Experts say governments need to support Bombardier in order to diversify economy

MONTREAL – Continued government support for global firms such as Bombardier Inc. is critical if Canada wants to diversify its economy beyond natural resources, say two business experts.

Bombardier (TSX:BBD.B) announced Wednesday it’s cutting 7,000 jobs over two years, including roughly 3,000 in Canada, months after the Quebec government pledged US$1 billion of public money for the firm.

The federal Liberals say they are studying Bombardier’s request for more funding, which reports say is also $1 billion.

Prof. Tyler Adam Chamberlin of the University of Ottawa’s Telfer School of Management says more government cash for Bombardier is essential because the country doesn’t have many firms like it.

Canada’s giant telecoms don’t compete internationally and the country’s big banks are insulated from foreign competition, he said.

“When you really dig into it and ask how many companies in Canada are really engaged in global, competitive industries, the number dwindles quickly,” Chamberlin said.

Bombardier employs more than 70,000 people around the world and exports roughly 95 per cent of its products.

“There is no one at the size of a truly global competitor with a global footprint as Bombardier,” said Karl Moore, professor at the Desautels faculty of management at McGill University.

Chamberlin said Bombardier’s competitors such as Boeing in the United States and the European-based Airbus receive state support that “dwarfs” Canada’s subsidies.

“This is the nature of the industry,” Chamberlin said. “We have to be prepared to ask ourselves that if we really want to be in this industry, this is what we have to do.”

Chamberlin added that if Canada wants to get out of the boom-and-bust cycle of oil and to have an economy that relies less on extracting resources from the ground, supporting global industries such as Bombardier is essential.

In Quebec City, Premier Premier Philippe Couillard defended his government’s decision to inject the money into Bombardier’s CSeries commercial aircraft unit without taking an ownership percentage in the company’s rail sector.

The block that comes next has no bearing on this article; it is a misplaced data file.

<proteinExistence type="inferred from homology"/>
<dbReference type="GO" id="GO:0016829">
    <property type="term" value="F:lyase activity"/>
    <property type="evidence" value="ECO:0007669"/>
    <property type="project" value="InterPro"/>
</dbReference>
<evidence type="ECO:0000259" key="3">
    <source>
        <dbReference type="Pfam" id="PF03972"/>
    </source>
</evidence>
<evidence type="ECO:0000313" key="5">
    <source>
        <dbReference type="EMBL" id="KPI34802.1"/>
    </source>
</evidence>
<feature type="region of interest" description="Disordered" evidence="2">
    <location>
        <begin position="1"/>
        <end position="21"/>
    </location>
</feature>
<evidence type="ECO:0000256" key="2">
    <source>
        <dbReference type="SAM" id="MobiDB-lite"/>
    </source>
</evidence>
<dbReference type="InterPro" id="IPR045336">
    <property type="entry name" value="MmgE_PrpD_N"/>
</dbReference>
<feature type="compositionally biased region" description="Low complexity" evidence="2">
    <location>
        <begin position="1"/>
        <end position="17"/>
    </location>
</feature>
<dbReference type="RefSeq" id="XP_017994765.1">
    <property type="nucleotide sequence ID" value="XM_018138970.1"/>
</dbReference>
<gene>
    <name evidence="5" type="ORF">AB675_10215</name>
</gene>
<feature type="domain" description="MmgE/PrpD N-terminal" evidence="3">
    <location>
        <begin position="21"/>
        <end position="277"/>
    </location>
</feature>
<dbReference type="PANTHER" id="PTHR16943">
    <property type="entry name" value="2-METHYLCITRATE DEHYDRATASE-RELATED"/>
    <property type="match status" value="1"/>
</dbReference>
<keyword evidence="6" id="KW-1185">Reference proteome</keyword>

Couillard said the move was the right one as 3,200 of the job cuts are set for the rail department with none planned on the CSeries side. Moreover, he pointed to Air Canada’s announcement Wednesday it had signed a letter of intent for 45 CSeries planes, with an option to buy 30 more.

The CSeries is Bombardier’s new generation of aircraft for commercial airlines and has been in development for more than a decade as an alternative to smaller models of passenger jets built by rivals Boeing and Airbus. The aircraft is about two years behind schedule and at least US$2 billion over budget.

Parti Quebecois Leader Pierre Karl Peladeau took Couillard to task, saying the government needs to renegotiate its deal with Bombardier.

“It’s incredible,” he said. “The government is putting $1.3 billion (Canadian) in a company that is going to reduce its workforce here in Quebec.”

One area of agreement between the political rivals was their respective calls on Ottawa to come through with financial help.

“It’s clear the federal government has to support the CSeries,” Couillard said. “If we’re talking about innovation in aeronautics it’s in Quebec that it’s happening and when we’re talking about innovation of aeronautics it’s the CSeries.”

Peladeau urged Couillard to call Prime Minister Justin Trudeau and tell him to get cracking on releasing funds for Bombardier.

“The aerospace business and the industry in Quebec is so important,” Peladeau said. “We need to make sure we take the proper measures to protect it.”

Moore said he believes Trudeau will come through for a few reasons.

“Given how many MPs are from Quebec, and the fact the prime minister and the transport minister both have their ridings in Montreal,” he said. “(Plus), Bombardier is Canada’s top global firm.”